WYSO Weekend: March 13, 2016
On today’s WYSO Weekend: The first segment in our New series Women’s Voices: from the Dayton Correctional Institution. We’ve got this week’s edition of Culture Couch and Aviation Commentary from Dan Patterson.
- Up first..... Ohio playing a big part in politics this week. Ohio Governor and presidential candidate, John Kasich, made a campaign stop in Dayton, on Friday - ahead of the State’s winner-take-all primary next Tuesday. Kasich spoke at the former GM factory in Moraine, Ohio – the current sight of the Fuyao glass manufacturing plant. WYSO’sApril Laissle was there and has provided us with some audio of what Kasich had to say.
- GOP Front-runner Donald Trump also stopped in Dayton on Saturday. WYSO’s Lewis Wallace and Hideo Higashibaba were there to talk to attendees and get their reaction to Trumps Speech. Here’s a few minutes of what the presidential candidate had to tell audiences at the Dayton International Airport.
- And across the political isle - Democratic candidate Bernie Sanders made a stop in Columbus last week and talked one-on-one with Statehouse Correspondent Andy Chow. We have part of their conversation and other political news.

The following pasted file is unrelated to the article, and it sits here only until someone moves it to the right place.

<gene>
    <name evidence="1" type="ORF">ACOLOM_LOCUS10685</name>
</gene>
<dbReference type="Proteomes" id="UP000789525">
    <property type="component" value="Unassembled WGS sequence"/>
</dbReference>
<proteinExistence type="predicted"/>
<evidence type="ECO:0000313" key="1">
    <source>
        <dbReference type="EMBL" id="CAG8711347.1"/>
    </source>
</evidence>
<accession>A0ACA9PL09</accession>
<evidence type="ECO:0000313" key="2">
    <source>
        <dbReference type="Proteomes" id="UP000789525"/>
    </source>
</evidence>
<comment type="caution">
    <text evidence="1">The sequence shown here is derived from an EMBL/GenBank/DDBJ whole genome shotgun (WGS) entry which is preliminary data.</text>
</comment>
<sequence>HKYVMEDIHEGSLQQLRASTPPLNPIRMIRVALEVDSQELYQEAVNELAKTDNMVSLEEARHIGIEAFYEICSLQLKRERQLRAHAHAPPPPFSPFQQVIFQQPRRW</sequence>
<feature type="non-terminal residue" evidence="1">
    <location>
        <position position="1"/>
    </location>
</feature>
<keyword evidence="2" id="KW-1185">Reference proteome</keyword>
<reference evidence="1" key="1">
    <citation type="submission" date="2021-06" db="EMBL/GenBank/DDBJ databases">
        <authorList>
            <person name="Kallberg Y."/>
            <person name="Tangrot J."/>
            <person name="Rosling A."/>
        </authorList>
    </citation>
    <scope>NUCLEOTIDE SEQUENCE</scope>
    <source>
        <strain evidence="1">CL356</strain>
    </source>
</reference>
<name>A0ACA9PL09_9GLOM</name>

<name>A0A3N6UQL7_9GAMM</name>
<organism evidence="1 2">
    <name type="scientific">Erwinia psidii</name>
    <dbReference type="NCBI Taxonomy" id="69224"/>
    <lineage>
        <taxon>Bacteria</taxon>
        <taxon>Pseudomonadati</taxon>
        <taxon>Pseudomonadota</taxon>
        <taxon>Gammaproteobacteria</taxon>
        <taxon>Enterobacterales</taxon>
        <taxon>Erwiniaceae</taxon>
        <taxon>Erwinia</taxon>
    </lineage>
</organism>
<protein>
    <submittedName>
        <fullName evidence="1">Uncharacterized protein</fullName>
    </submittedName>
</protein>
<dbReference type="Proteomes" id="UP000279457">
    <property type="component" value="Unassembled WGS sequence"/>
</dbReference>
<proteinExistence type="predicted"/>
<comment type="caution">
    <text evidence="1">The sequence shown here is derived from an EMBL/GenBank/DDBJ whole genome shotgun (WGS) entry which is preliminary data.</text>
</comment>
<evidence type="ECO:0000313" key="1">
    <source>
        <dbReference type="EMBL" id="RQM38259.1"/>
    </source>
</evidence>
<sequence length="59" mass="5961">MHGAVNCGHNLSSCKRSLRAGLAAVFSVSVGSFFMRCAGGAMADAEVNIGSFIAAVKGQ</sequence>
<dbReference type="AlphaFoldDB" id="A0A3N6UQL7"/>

- Women’s Voices: From the Dayton Correctional Institution.
- Latino Art of the Midwest is a special exhibit presented by the Roesch Library Gallery on University of Dayton’s campus. It features 13 artists, all Latinos living in the midwest. For WYSO’s Culture Couch, Community Voices producer Jonathan Platt went to opening night.
- A story on NPR last month got our aviation commentator's attention. Dan Patterson heard that the US Navy has returned to teaching celestial navigation – a method that uses an instrument called a sextant along with the sun and stars to chart a course. The Navy says it's concerned about over-reliance on GPS navigation, which is vulnerable to attack or failure. Dan Patterson is an aviation historian and a pilot too. He's got some thoughts about aerial navigation.
- WYSO's Bill Felker offers up some thoughtful clarity on the living world around us in Poor Will's Almanack.